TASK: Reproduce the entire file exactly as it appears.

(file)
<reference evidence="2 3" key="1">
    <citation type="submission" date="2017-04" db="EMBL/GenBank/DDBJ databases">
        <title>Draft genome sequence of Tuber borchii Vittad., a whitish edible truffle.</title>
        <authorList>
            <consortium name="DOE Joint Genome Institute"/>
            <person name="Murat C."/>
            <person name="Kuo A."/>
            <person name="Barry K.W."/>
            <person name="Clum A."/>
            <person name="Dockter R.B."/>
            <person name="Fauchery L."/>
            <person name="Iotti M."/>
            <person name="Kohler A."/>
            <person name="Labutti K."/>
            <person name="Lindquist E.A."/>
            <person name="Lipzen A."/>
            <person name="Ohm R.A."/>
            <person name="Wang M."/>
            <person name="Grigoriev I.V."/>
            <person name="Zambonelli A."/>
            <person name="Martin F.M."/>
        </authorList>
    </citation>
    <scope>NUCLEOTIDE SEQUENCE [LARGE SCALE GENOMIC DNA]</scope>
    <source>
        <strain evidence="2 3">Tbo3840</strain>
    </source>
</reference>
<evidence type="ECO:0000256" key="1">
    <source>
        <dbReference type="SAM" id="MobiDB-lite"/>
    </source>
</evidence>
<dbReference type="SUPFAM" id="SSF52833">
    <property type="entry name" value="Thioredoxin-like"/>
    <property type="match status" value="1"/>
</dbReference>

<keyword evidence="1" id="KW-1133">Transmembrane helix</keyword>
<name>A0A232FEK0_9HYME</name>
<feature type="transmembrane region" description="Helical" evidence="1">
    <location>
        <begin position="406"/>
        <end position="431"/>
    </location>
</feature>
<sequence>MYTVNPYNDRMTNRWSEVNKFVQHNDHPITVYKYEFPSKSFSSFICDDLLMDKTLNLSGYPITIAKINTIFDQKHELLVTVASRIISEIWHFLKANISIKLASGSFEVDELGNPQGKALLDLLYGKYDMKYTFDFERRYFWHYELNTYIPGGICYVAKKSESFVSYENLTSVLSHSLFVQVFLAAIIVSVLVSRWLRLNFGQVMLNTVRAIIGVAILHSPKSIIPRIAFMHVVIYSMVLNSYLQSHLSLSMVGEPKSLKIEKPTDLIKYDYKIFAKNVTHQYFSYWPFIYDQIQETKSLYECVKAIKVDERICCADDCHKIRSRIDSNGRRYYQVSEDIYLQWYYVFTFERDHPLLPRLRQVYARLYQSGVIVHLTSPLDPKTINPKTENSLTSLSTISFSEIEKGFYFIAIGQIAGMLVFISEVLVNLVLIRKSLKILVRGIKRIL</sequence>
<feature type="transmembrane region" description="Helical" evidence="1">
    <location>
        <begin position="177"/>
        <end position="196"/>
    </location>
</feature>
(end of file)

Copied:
<reference evidence="2 3" key="1">
    <citation type="submission" date="2017-04" db="EMBL/GenBank/DDBJ databases">
        <title>Draft genome sequence of Tuber borchii Vittad., a whitish edible truffle.</title>
        <authorList>
            <consortium name="DOE Joint Genome Institute"/>
            <person name="Murat C."/>
            <person name="Kuo A."/>
            <person name="Barry K.W."/>
            <person name="Clum A."/>
            <person name="Dockter R.B."/>
            <person name="Fauchery L."/>
            <person name="Iotti M."/>
            <person name="Kohler A."/>
            <person name="Labutti K."/>
            <person name="Lindquist E.A."/>
            <person name="Lipzen A."/>
            <person name="Ohm R.A."/>
            <person name="Wang M."/>
            <person name="Grigoriev I.V."/>
            <person name="Zambonelli A."/>
            <person name="Martin F.M."/>
        </authorList>
    </citation>
    <scope>NUCLEOTIDE SEQUENCE [LARGE SCALE GENOMIC DNA]</scope>
    <source>
        <strain evidence="2 3">Tbo3840</strain>
    </source>
</reference>
<evidence type="ECO:0000256" key="1">
    <source>
        <dbReference type="SAM" id="MobiDB-lite"/>
    </source>
</evidence>
<dbReference type="SUPFAM" id="SSF52833">
    <property type="entry name" value="Thioredoxin-like"/>
    <property type="match status" value="1"/>
</dbReference>

<keyword evidence="1" id="KW-1133">Transmembrane helix</keyword>
<name>A0A232FEK0_9HYME</name>
<feature type="transmembrane region" description="Helical" evidence="1">
    <location>
        <begin position="406"/>
        <end position="431"/>
    </location>
</feature>
<sequence>MYTVNPYNDRMTNRWSEVNKFVQHNDHPITVYKYEFPSKSFSSFICDDLLMDKTLNLSGYPITIAKINTIFDQKHELLVTVASRIISEIWHFLKANISIKLASGSFEVDELGNPQGKALLDLLYGKYDMKYTFDFERRYFWHYELNTYIPGGICYVAKKSESFVSYENLTSVLSHSLFVQVFLAAIIVSVLVSRWLRLNFGQVMLNTVRAIIGVAILHSPKSIIPRIAFMHVVIYSMVLNSYLQSHLSLSMVGEPKSLKIEKPTDLIKYDYKIFAKNVTHQYFSYWPFIYDQIQETKSLYECVKAIKVDERICCADDCHKIRSRIDSNGRRYYQVSEDIYLQWYYVFTFERDHPLLPRLRQVYARLYQSGVIVHLTSPLDPKTINPKTENSLTSLSTISFSEIEKGFYFIAIGQIAGMLVFISEVLVNLVLIRKSLKILVRGIKRIL</sequence>
<feature type="transmembrane region" description="Helical" evidence="1">
    <location>
        <begin position="177"/>
        <end position="196"/>
    </location>
</feature>